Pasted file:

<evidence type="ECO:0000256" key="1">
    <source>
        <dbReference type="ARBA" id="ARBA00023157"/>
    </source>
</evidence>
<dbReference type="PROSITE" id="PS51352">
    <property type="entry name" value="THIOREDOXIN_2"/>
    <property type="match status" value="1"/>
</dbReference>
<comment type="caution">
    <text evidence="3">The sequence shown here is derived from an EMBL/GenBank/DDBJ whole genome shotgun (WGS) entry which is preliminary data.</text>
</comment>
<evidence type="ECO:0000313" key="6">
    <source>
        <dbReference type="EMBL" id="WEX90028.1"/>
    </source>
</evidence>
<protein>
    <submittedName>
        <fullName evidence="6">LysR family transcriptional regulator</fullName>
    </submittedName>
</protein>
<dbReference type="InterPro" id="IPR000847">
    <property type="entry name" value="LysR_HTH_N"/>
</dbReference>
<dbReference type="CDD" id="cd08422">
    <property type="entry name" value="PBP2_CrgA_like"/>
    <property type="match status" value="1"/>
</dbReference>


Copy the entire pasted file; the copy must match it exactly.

<evidence type="ECO:0000256" key="1">
    <source>
        <dbReference type="ARBA" id="ARBA00023157"/>
    </source>
</evidence>
<dbReference type="PROSITE" id="PS51352">
    <property type="entry name" value="THIOREDOXIN_2"/>
    <property type="match status" value="1"/>
</dbReference>
<comment type="caution">
    <text evidence="3">The sequence shown here is derived from an EMBL/GenBank/DDBJ whole genome shotgun (WGS) entry which is preliminary data.</text>
</comment>
<evidence type="ECO:0000313" key="6">
    <source>
        <dbReference type="EMBL" id="WEX90028.1"/>
    </source>
</evidence>
<protein>
    <submittedName>
        <fullName evidence="6">LysR family transcriptional regulator</fullName>
    </submittedName>
</protein>
<dbReference type="InterPro" id="IPR000847">
    <property type="entry name" value="LysR_HTH_N"/>
</dbReference>
<dbReference type="CDD" id="cd08422">
    <property type="entry name" value="PBP2_CrgA_like"/>
    <property type="match status" value="1"/>
</dbReference>